This evolutionary process occurs because these plants do very well under conditions of frequent fire. Individuals are killed by fire, but their offspring out-compete other species by highly effective post-fire regeneration from seed. Thus, traits that make the local neighbourhood more flammable are advantageous. These plants make some compromises in evolving to become more flammable, and flammability-enhancing traits appear less advantageous where fire is uncommon. Thus, evolutionary processes can be quite dynamic in response to changes in disturbance regimes, and these responses can have major impacts on the rest of the ecological community.
Disturbance, population dynamics and genetics
In addition to evolution driven by natural selection, genetic variation can be shaped by what we know as selectively-neutral processes relating to population size, mating systems and movement patterns across the landscape. We know that landscape changes like habitat fragmentation can have major genetic effects in this way, often leading to losses of genetic variation in small, isolated patch populations. Can disturbance have similar effects? Certainly, such examples have been documented. Luciano Beheregaray (Flinders University) attributed the unusually low genetic diversity of the largest population of a subspecies of Galapagos giant tortoise to a volcanic eruption that decimated the population 100,000 years ago.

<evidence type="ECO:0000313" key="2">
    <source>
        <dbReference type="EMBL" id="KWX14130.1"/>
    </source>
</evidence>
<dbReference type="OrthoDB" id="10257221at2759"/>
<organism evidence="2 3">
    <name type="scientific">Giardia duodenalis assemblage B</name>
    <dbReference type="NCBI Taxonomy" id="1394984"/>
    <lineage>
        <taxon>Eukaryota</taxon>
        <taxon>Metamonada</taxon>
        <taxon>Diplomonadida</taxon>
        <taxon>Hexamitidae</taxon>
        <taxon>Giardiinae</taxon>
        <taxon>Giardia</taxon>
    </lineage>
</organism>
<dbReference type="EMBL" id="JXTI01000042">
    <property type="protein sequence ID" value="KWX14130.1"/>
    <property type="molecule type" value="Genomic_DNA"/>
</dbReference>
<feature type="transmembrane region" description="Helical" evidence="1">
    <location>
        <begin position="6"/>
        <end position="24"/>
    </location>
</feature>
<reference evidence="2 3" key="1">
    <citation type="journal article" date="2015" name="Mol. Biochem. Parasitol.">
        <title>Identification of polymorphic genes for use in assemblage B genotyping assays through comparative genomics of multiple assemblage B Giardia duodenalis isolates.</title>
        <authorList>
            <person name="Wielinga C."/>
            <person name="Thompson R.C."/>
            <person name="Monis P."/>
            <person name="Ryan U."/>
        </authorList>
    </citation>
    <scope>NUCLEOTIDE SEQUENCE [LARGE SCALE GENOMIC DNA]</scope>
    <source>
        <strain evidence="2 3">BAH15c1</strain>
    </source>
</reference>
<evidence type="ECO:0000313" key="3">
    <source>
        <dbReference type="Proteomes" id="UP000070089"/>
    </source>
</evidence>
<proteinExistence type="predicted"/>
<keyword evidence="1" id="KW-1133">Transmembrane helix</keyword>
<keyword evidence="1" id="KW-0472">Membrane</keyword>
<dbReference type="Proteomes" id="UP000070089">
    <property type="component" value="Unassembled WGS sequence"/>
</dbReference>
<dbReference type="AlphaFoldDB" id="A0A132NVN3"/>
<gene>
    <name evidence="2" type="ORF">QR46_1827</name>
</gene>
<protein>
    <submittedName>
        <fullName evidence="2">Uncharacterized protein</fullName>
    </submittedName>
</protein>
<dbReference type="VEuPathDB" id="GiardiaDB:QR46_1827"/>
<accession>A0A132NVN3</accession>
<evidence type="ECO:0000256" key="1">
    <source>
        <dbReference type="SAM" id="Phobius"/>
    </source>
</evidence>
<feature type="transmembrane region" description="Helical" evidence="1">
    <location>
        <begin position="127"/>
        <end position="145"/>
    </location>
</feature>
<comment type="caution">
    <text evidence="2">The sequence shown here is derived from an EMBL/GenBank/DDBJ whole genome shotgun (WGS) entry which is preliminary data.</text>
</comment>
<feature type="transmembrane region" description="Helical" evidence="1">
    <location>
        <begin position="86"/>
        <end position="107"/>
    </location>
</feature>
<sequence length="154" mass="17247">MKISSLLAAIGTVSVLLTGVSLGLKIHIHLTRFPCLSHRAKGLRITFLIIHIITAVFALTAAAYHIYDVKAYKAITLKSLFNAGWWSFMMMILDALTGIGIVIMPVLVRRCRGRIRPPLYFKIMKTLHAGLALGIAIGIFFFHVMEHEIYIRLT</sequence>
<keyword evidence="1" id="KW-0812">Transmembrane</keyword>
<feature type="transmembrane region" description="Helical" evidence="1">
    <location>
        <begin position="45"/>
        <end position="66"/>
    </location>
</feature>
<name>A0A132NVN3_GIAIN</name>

However, many species that exist in the presence of regular disturbance have mechanisms to avoid the negative genetic consequences of disturbance events, such as high levels of immigration from undisturbed areas (genetic ‘rescue effects’), large-scale seed drop or soil seed banks that preserve the diversity of previous generations, or high survival of individuals in disturbed areas. For instance, we fitted radio-collars to mountain brushtail possums the week before the 2009 Black Saturday fires, and found that all survived and were perfectly healthy in the months after the fire. The population lost no genetic diversity as a result.
The more complex interactions between disturbance history, habitat suitability and population dynamics have the potential to cause major changes in genetic diversity for species in landscapes where the disturbance regimes are changing. In many vegetated ecosystems, fire history is the major determinant of whether or not habitat is suitable for some species. For instance, a number of our native rodents specialise in early post-fire conditions, and many arboreal marsupials in south-east Australian forests require long-unburnt old-growth forest for habitat.